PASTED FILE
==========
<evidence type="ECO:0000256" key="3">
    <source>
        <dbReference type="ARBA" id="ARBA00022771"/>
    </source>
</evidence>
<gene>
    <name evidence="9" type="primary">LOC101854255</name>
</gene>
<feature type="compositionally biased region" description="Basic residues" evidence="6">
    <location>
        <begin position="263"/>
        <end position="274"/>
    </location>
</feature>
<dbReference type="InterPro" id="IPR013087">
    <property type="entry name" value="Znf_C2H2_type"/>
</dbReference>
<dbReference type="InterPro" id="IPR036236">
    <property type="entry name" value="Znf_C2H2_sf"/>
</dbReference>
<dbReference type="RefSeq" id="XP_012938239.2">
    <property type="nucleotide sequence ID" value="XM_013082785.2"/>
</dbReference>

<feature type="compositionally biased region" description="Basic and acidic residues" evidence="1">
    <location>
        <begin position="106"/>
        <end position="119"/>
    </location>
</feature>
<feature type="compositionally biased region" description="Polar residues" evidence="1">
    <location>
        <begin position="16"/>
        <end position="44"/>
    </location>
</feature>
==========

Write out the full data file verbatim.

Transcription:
<evidence type="ECO:0000256" key="3">
    <source>
        <dbReference type="ARBA" id="ARBA00022771"/>
    </source>
</evidence>
<gene>
    <name evidence="9" type="primary">LOC101854255</name>
</gene>
<feature type="compositionally biased region" description="Basic residues" evidence="6">
    <location>
        <begin position="263"/>
        <end position="274"/>
    </location>
</feature>
<dbReference type="InterPro" id="IPR013087">
    <property type="entry name" value="Znf_C2H2_type"/>
</dbReference>
<dbReference type="InterPro" id="IPR036236">
    <property type="entry name" value="Znf_C2H2_sf"/>
</dbReference>
<dbReference type="RefSeq" id="XP_012938239.2">
    <property type="nucleotide sequence ID" value="XM_013082785.2"/>
</dbReference>

<feature type="compositionally biased region" description="Basic and acidic residues" evidence="1">
    <location>
        <begin position="106"/>
        <end position="119"/>
    </location>
</feature>
<feature type="compositionally biased region" description="Polar residues" evidence="1">
    <location>
        <begin position="16"/>
        <end position="44"/>
    </location>
</feature>